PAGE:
The Citistates Group presents

Thank you for reading This website is no longer being updated, as of October 2013. We invite you to visit our new site at

Jane Jacobs over Robert Moses: The Victory That Keeps On Giving

Jane Holtz Kay / Sep 11 2009

For Release Friday, September 11, 2009

Jane Holtz KayWriters rarely get such plaudits, but, as time passes, I believe we can now call Jane Jacobs a heroine of history. This rare creature transformed and expanded our understanding of urbanity. Her vision and compassion fulfilled and expanded the eternal nature of the shared, vibrant, livable city that we cherish.

More dramatically, she blew the whistle on the forces of ruthless urban demolition so prevalent in her time.

I well remember meeting this woman in my own home city of Boston, shaking her hand, and getting a pat on the shoulder as she brushed some crumbs off my coat in a motherly fashion.

Yet if there were ever a fighter, this woman was that fierce commander. With an exquisite choice of words, she condemned the bulldozing tactics that had destroyed thousands of small businesses, their proprietors ruined, with hardly a gesture at compensation or consideration.

The struggle began in Manhattan’s West Village, and moved in time to her writing of The Death and Life of Great American Cities, which resonated across the nation to Boston, Philadelphia, and, indeed, St. Louis, and across the world.

And there was no mistaking her message. As the banner headline read, in a Random House advertisement of her book: “The City Planners are Ravaging Our Cities!” Now, with Jacobs at the helm, it was being said publicly: the men who were supposed to be improving American cities were, incredibly, startlingly, laying waste to them.

But then there was Moses–Robert Moses, the great power broker of his day, whose decades of activity encompassed such urban highlights as Lincoln Center, Central Park Zoo, Jones Beach. Yet he had his dark side: running highways roughshod across New York that would have destroyed Jane Jacobs’ Washington Square Park and the West Village neighborhood. And, here, her battle began, as, against all odds she dared to launch the cause, and ended up winning.

Anthony Flint does a remarkable job of capturing this titanic struggle in his new book from Random House, Wrestling with Moses: How Jane Jacobs Took On New York’s Master Builder and Transformed the American City.

Where once stood the Mighty Robert Moses, who had laid proudful claim to tearing down houses for highways, ravaging favored old buildings, and erasing precious neighborhoods, the scene clears to show the amazing power of one woman who believed so compellingly in saving the quirky, the quaint, and the livable, the very factors that make urban life percolate with vitality and humanity.

And without an ounce of pretense. “I like attention paid to my books and not me,” said she.

The Flint book will not only stir up memories for many of us but–let us hope–coax a new generation to look back two ways.

First, to question and resist grandiose city re-make schemes of the Robert Moses variety, schemes of ruthless demolition that tear at the urban social fabric, imposing master plan psychology over common sense and common peoples’ lives.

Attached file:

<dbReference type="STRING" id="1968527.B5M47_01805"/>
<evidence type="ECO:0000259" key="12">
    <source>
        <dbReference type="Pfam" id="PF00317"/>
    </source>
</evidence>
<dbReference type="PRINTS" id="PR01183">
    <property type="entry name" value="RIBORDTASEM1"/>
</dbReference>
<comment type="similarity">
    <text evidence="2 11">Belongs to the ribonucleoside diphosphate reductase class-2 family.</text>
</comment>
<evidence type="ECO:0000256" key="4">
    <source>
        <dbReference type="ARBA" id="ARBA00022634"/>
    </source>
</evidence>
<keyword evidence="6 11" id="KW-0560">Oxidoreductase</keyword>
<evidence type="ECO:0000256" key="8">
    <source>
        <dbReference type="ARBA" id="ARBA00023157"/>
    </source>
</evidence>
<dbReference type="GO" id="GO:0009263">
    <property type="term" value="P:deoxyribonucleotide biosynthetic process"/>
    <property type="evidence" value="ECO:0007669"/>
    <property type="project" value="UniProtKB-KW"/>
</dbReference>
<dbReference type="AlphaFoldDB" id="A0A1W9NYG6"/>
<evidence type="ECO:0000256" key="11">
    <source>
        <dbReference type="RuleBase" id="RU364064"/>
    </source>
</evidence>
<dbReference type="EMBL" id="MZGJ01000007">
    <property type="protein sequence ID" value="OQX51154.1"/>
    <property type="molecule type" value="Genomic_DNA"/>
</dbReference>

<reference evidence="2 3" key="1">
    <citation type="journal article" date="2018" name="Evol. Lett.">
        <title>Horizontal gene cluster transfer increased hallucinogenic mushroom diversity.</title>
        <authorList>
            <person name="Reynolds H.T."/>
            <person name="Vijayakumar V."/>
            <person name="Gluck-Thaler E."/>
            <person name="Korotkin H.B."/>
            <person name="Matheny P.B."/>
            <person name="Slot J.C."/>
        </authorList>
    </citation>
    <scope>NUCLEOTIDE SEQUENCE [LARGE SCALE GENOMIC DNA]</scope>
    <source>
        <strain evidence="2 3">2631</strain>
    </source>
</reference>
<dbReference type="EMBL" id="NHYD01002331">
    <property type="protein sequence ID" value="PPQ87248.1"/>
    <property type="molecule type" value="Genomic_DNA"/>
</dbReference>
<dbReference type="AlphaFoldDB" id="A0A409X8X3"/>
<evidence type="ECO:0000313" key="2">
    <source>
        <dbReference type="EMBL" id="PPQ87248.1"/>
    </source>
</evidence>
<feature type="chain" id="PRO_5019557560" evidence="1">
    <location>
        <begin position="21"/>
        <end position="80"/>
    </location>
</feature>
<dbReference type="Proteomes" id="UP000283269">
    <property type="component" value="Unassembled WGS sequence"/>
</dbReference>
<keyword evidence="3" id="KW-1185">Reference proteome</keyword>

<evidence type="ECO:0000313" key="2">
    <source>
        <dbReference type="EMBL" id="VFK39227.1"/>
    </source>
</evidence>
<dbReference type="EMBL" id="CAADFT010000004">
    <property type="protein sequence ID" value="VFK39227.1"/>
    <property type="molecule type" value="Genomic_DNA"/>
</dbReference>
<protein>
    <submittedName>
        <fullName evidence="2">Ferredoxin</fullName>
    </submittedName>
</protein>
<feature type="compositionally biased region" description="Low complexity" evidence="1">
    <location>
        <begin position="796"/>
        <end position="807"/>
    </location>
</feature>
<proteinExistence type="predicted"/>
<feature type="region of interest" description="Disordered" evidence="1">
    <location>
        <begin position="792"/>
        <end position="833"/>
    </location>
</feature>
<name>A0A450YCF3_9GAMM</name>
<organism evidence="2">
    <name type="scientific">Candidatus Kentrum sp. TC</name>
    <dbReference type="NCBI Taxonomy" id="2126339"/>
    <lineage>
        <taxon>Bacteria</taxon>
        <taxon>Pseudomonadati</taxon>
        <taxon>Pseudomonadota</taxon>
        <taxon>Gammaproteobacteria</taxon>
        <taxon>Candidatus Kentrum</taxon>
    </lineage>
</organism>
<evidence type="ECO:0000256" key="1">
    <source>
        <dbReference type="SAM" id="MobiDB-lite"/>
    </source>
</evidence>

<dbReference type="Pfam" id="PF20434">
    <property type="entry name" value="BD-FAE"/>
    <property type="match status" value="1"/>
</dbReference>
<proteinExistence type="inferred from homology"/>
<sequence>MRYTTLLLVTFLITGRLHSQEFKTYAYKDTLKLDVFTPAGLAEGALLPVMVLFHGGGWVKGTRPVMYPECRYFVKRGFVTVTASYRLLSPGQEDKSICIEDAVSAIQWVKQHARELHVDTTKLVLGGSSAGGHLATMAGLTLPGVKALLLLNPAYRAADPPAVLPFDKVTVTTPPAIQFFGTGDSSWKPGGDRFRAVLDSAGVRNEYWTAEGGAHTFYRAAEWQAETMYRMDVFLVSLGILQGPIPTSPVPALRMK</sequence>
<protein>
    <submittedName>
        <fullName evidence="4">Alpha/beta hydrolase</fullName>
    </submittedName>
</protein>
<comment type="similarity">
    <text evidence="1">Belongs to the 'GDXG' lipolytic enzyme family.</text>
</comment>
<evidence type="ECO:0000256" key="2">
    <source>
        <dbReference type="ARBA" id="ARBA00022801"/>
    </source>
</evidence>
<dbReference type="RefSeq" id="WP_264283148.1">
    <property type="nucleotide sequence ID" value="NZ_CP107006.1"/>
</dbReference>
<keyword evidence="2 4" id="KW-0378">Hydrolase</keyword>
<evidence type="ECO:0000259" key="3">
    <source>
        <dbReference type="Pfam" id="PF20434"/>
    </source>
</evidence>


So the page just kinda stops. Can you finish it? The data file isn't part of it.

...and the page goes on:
And second, to re-kindle memory, revive the vivid picture of Jacobs, the remarkable activist figure whose words affirmed as rarely before the eternal nature of the close-packed city, livable and lovable, by force of example and artful language inspiring countless thousands who follow to tend the urban garden, and to treat those who live within, common and famed, with respect, and with care.

Jane Holtz Kay’s e-mail address is columns are not copyrighted and may be reproduced in print or electronically; please show authorship, credit and send an electronic copy of usage to


  1. Kelly Merks
    Posted September 12, 2009 at 9:50 am | Permalink

    I am a graduate student of Land Use Planning in Texas. Despite that Jacobs’ “The Death and Life of Great American Cities” is half a century old, it is just as relevant now as it was when she was observing and writing about urban patterns. Indeed, it should be required reading for planners, developers and other urban professionals. Imagine the problems that would be solved!

  2. Fred Pelzman Sr.
    Posted September 12, 2009 at 11:41 am | Permalink

    Do you know if Mr. Flint will be making the usual tour publicizing “Wrestling With Moses.” How can I learn if he is coming to Washington, DC area? Thanks

  3. Posted September 14, 2009 at 10:22 am | Permalink

    Those of you with interest in Michigan’s urban revitalization of Benton Harbor will appreciate the remediation of iron and steel foundry sites. Presently becoming a Jack Nicklaus Signature Golf Community, along the Sunset Coast’s Port of Saint Joseph Harbor, utilizing EPA funds cleaning contaminated sites. A community in transformation sensitive to established urban areas with Art Districts, farm stands, wineries, marinas and yes regional colaboration so new it’s not been name changed from being known as Michiana. Notre Dame, Western Michigan University and Andrews University create the educational triangle.

  4. Neal Peirce
    Posted September 17, 2009 at 8:11 pm | Permalink

    Comment received from Rick Cole, Citistates Group Associate and city manager of Ventura, Calif.:

    We’re all better off for more attention being drawn to the work of Jane Jacobs — not just Death and Life, but her later work on economics and cities. While I thoroughly enjoyed reading Tony’s book, I don’t share his view that Jane Jacobs has won the legacy battle. The widespread embrace of her work is often shallow and developers continue to push megadevelopments that look cute, but are barren monocultures that cannot replicate the “complexity” she celebrated.